IBIT center move: construction finally complete

The newly complete IBIT headquarters opened last week. Photograph by Amy Leong

Over the last year, Lot 10 has been closed. It was closed for construction happening on the A building. That construction has recently been concluded and the parking lot re-opened. The construction was for renovating and expanding the top floor and creating a suitable office center for Bellevue College’s Institute for Business and Information Technology (IBIT) center.

While the center was being created, IBIT was housed in temporary quarters at L100 for one year, where students could see a laminated page taped to the wall saying “IBIT-L100.” “For a year we conducted business in L100 and learned to deal with the lack of privacy and noise that is inherent in cubicles,” said Margaret Turcott, Assistant Dean of IBIT.

“It worked, but it didn’t provide the same elements we get here,” said IBIT Dean Phil Needles. “We appreciated it, but it was a temporary space.”

The new office space is much larger and beautifully done.  “I am so happy to be in the new IBIT space,” said Turcott. Rather than a paper sign, this new space has a work of art as a sign.

A reception was held on May 29 to commemorate the opening of this new space. Faculty from every division came to show support for the movement of the business and information technology staff. Interim President Laura Saunders was there, accompanied by Lisa Corcoran, her Secretary. Vice President of Student Services Tom Pritchard was also in attendance.

“It [the new center] represents what students need from a place like this: Lots of light, lots of air. It’s a place for student success,” said Saunders.

Needles said that his three goals for the space were “Collaboration, communication and connection. Those support a place for students to be successful, and it’s important to have a physical space to foster that.” Needles loves the new space and sees that it fulfills those ideals.

The open house featured a guided tour,  given by Deanna Tiplin, administrative manager of IBIT. Needles acknowledged her as being “instrumental in all of this.”

“We’ve got a work room, even!” she exclaimed as the tour began. She showed a collection of faculty around, seeing the offices, the window space, the conference rooms and the space for adjunct professors.

“This is our pride and joy,” said Tiplin. “For our adjunct!” In the new IBIT center the largest office, the corner office, was given to the adjunct faculty in the business and information technology departments.

The space for the adjunct faculty was a point of pride among the staff, especially in light of the fact that fewer and fewer adjunct faculty have offices. Needles said, “I’m thrilled for the adjunct team that they have a space that supports their wonderful work.”

An increasing issue across the country is the lack of office space for adjunct professors. As they teach more and more classes, up to 70 percent in some fields according to the State Board on Community and Technical Colleges, it’s become a problem that they don’t have offices. The IBIT center, therefore, is very happy to have a home for their adjunct professors so students can seek them out.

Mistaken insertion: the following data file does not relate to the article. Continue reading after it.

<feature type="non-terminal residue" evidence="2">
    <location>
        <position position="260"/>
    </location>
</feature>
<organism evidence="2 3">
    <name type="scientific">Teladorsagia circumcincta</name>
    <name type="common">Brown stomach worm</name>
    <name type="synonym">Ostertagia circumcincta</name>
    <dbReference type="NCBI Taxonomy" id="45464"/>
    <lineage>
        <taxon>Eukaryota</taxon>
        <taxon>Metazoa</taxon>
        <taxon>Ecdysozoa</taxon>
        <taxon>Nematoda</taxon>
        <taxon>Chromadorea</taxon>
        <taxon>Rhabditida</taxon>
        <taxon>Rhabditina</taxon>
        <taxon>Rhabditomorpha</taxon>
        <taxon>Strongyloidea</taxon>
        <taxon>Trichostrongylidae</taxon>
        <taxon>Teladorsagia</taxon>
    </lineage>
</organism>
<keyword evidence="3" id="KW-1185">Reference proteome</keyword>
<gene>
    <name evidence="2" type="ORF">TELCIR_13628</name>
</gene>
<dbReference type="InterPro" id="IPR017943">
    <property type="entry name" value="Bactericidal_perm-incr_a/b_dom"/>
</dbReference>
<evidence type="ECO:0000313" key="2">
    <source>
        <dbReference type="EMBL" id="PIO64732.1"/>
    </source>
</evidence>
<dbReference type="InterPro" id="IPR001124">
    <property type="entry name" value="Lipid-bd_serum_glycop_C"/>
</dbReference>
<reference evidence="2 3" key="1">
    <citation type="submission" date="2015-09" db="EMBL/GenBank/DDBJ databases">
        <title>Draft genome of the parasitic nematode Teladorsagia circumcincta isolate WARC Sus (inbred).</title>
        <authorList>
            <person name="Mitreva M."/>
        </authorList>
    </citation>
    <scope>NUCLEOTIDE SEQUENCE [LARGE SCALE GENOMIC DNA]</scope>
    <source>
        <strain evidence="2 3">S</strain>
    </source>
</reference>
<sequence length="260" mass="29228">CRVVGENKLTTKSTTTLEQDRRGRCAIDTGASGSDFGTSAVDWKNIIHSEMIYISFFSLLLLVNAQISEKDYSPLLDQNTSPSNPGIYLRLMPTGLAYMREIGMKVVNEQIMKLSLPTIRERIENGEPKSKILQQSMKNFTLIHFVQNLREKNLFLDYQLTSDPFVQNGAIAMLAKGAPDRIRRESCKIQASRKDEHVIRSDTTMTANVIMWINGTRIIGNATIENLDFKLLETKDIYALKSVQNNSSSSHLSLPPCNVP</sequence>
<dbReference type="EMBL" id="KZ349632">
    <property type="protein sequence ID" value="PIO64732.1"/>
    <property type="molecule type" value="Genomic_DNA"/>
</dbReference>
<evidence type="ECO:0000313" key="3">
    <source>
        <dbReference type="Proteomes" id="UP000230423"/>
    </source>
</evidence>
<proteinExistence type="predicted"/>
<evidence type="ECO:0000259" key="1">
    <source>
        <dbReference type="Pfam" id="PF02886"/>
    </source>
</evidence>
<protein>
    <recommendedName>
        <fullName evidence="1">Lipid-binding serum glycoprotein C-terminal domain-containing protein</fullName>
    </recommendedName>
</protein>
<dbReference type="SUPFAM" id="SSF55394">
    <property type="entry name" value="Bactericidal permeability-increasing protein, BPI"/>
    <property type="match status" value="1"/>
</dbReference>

“I think it [the new center] addresses overcrowding very well,” said Needles about the new space. “It’s representative of how the college can provide for our very important adjunct faculty.”

Tiplin was delighted to be in the new center. “I’ve been here 23 years and we’ve been everywhere!” she said.

Turcott agreed with that for her tenure as well. She said, “When I was hired in 1996, we occupied the A242 area. Most of the staff and all program chairs had offices in A242 with other faculty in offices all around campus. My first office, in 1996, was an electrical closet in the back of A134!”

She reflected on the movements of the business section and how the staff was separated, never in the same office area. With more faculty than space on campus, there was no way for them to be together in the same area.

This is evidence of an overcrowding issue plaguing community colleges all over America. In the last year, massive cuts have been taken from the budget of colleges; because of this schools don’t have the money they used to have to deal with more and more incoming students and faculty, so the space itself doesn’t expand as the population and usage expands. The renovation of the IBIT center, however, is a step in the direction of matching facility expansion with expansion of users. Needles said that it showed how the college can support the institutes.

“When the business division morphed into IBIT, it was determined that IBIT should have a business-like office area where all faculty and staff could be together. So, we were temporarily housed in cubicles in L100 for the last year, while our ‘dream’ office space was created,” said Turcott.

The process of designing and building the new institute began in 2009.

“It’s been most exciting to see the students enthusiasm. That’s a wonderful thing,” said Needles “We want it to be welcoming and inviting, so the students can see ‘this is here to support me.’”